General John Craddock, the outgoing SACEUR, says the caveats that constrain how some countries’ NATO forces are used “increase the risk to every service member deployed in Afghanistan and bring increased risk to mission success” and are “a detriment to effective command and control.” 

Indeed, according to Arnaud de Borchgrave, Craddock “would gladly forgo more NATO troops to fight Taliban insurgents in Afghanistan if allied countries dropped their caveats.”

While all NATO forces save for the United States, the UK, Canada, and the Netherlands have operated under caveats, Germany’s caveats are the most restrictive and derided. Not only could Bundeswehr soldiers fire their weapons only in self-defense but they were not even allowed to describe their actions as an “attack” but rather as “use of appropriate force.”

Because of these caveats, as de Borchgrave notes, there is a dark joke circulating among troops in Afghanistan that ISAF stands for “I Saw Americans Fight.”  (The even darker truth is that 38 German warriors have died and another 118 have been wounded in service in Afghanistan.)

According to a Spiegel report, though, that may be about to change.  At the same time public opposition for the war — which German leaders are loathe to actually describe as a “war” — makes it harder to sustain a Bundeswehr presence, the country is “slowly but surely changing the rules for combat on Afghanistan, allowing its forces to take a more offensive approach.”

The German public is increasingly skeptical about the Bundeswehr’s mission in Afghanistan. About 70 percent of Germans are currently in favor of a rapid withdrawal. In reality, the opposite is taking place. The Bundeswehr is becoming more entrenched in this war and it is also gradually going on the offensive.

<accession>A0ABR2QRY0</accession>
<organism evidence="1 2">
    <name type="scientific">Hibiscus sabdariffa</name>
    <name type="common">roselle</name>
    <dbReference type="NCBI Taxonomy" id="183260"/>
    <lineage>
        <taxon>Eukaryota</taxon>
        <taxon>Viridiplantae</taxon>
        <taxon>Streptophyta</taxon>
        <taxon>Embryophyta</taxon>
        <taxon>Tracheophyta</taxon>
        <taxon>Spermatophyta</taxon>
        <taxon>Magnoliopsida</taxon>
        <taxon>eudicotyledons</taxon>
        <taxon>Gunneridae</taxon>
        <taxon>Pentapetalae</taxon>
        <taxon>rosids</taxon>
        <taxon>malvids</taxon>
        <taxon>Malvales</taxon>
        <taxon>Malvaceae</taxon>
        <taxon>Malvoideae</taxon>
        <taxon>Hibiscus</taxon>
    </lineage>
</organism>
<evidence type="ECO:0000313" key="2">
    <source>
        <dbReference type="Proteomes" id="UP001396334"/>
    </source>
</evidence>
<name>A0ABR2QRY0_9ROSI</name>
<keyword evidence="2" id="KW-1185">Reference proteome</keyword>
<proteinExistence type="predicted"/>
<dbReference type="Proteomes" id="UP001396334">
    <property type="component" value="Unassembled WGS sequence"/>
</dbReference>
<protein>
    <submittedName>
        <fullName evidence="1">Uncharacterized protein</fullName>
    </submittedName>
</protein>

According to information SPIEGEL has obtained, the rules of engagement have been — and are still being — revised. The impression is that the German deployment is a peacekeeping operation engaged in what is referred to as a “stabilization mission.” But in fact recent events suggest that the Bundeswehr’s mission in Afghanistan is, surreptitiously, becoming more aggressive.

This shift is another move towards the normalization of Germany’s feelings about itself as a nation. It’s something that German governments have been working toward for 60 years. And in many respects, the country is already there — so now is the time for Germany to consider military matters. This is one of the most difficult areas for Germans to contemplate — after all, there was a time when German soldiers were best known for their terrible assault on most of the rest of the world.

Indeed, as Nick Siegel recently noted, the awarding of Germany’s first medals for valor since WWII would seem evidence that Europe’s richest country is about to take its rightful place in NATO.   Yet, as the Spiegel piece continues, these changes have been made very quietly for fear of public outcry.   When the caveat was changed on April 8 to remove the phrase “The use of lethal force is prohibited unless an attack is taking place or is imminent,” no announcement was made.  Indeed:

Not even the German parliament’s defense committee was informed of this small but significant change. When Werner Hoyer, a politician with the business-friendly, liberal Free Democratic Party (FDP), heard of the changes last Friday, his first reaction was to ask why parliament had not been made aware of the changes — especially before voting on a resolution to approve the deployment of German military personnel in the NATO AWACS mission in Afghanistan.

Niels Annen, a member of parliament for the center-left Social Democratic Party (SPD), voiced his irritation over the Bundeswehr’s secretive handling of the case. “The way this was done raises questions,” Annen said — even though, he added, he had no fundamental objections to the adjustments. Fellow member of parliament Eckart von Klaeden, with the conservative Christian Democrats, said that, generally, he welcomed the change even though he had only just heard about it. It makes sense to “make the rules of engagement conform to military requirements and to the mission’s goals,” he said.

Yes, it does. 

James Joyner is managing editor of the Atlantic Council.  

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